Super-Awesome Sylvia Todd and I have taken a photo together each year since her first Maker Faire in 2009. Often, we’ve held a photo of the previous year, sometimes recursively.
I created this recursion video in Maya to push into each previous year’s photo. Play it in a loop and we never, ever stop!
When I publicly commit to kooky goals, such as training for a Festivus-like, barren-pole feat of strength, there may be some DIY gymnastics/parkour equipment-building involved.
Rather than digging a post hole and planting a pole in concrete (which I’ll be doing for more elaborate future project) I decided to mount a pole to the wooden playset in the backyard. (I checked with my kids first — they were cool with it.)
I got a 10′ length of 1-1/2″ O.D. galvanized Schedule 40 steel pipe and cut it down to 6′. I don’t own a pipe threader, and the one at my local hardware store is down for maintenance, so I opted to press fit (as in, with a deadblow hammer) the pipe into threaded elbows.
I did it
Remember back in May, when I did this?
And then trained like this?
Well, thanks to my Pilates trainer Jaime Rutt, and a lot of bodyweight workouts, today I did this:
I managed an eight second flag. For people keeping score at home, that’s about 12% of the current world record of 65 seconds. Pretty sure I’ll be showing this off at every party, bus stop, and playground I encounter from here on out.
I’m amazed how many hotel gyms don’t have a pull-up bar. I decided to build some lightweight, possibly dangerous, over-the-door pull-up handles. If you don’t hear from me for a while, it’s because I died with the Do Not Disturb sign hanging from the doorknob.
Cut to 6″ lengths
Smooth the edges…
…inside and out
Shoot a selfie
Tie a water knot
Another selfie, super pleased
As previously posted in part 1 I’m making wooden gymnastics rings from 1/8″ layers of laser cut baltic birch plywood. Of many possible methods my friends have suggested for sanding them, while keeping their circular profile, I’m starting off the first one with the most low-tech solution. I’m hand sanding them.
It is a lot of work. So far, the 60 grit paper is working great at removing the stepped profile and getting a nice, consistent curve.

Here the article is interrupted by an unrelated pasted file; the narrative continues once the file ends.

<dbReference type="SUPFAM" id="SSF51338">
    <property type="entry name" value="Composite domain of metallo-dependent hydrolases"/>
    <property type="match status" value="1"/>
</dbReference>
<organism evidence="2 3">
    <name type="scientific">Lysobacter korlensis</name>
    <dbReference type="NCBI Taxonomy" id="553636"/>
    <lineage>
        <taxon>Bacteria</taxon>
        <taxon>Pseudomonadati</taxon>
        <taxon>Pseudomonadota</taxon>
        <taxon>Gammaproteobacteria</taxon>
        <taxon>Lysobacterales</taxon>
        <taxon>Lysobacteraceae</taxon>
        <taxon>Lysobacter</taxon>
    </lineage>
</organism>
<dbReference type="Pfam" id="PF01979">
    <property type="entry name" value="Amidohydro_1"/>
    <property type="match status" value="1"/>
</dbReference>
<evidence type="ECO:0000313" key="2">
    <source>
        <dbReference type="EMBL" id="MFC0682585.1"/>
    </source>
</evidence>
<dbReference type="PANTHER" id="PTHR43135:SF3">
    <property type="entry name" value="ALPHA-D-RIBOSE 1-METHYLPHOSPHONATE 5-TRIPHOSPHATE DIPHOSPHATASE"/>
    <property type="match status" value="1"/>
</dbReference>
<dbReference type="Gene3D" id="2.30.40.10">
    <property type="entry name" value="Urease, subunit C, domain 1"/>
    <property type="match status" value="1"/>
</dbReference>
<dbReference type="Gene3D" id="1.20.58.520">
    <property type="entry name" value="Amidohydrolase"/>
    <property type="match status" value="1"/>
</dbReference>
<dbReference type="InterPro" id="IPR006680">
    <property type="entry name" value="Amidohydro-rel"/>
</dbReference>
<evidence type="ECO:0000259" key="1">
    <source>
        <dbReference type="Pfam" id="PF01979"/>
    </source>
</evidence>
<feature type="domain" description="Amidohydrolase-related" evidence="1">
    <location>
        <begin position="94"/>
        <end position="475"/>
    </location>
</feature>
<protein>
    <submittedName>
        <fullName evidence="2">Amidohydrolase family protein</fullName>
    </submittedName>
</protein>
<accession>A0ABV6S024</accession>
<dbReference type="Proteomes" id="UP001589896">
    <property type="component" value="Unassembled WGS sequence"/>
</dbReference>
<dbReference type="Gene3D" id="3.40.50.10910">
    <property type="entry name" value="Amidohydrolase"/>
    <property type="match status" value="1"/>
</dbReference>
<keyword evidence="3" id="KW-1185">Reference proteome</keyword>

I joked yesterday that sanding the rings is a better workout than using the rings.
I’ll move down to finer grits on this one, and then may take a shot at using a power sander and jig or some other higher-tech method for the second ring.
Sometimes its fun to build and code a little project to test new hardware, as well as just for the heck of it. I built this demo thing with a Spikenzie Labs SPLixel board and LED strip, Arduino, and ScrewShield. I read one knob to control the position (which LED is lit), the other controls the green component of the color mix.
In order to keep the knobs from moving around too much, I screwed some small c-clamps onto them.
It’s fun to play with. A little bit.
I bought a couple of sheets of this 3D printer build surface material from BuildTak when I was at Bay Area Maker Faire 2014. It works much better than the blue painters tape we were using on our 1st gen. Ultimaker at work, printing PLA plastic. The trick is in finding a material to which the printed plastic will adhere well enough for stable printing, but not so well that it is too difficult to remove the object when finished.
Note: As seen in the bottom-right photo, I wasn’t very careful laying down the sheet, and managed to trap a few air bubbles. Oops. Hopefully that won’t create any terrible problems with critical prints.
Get some here at BuildTak. This sheet was around $10 and should last for many, many prints. How many? I’ll let you know.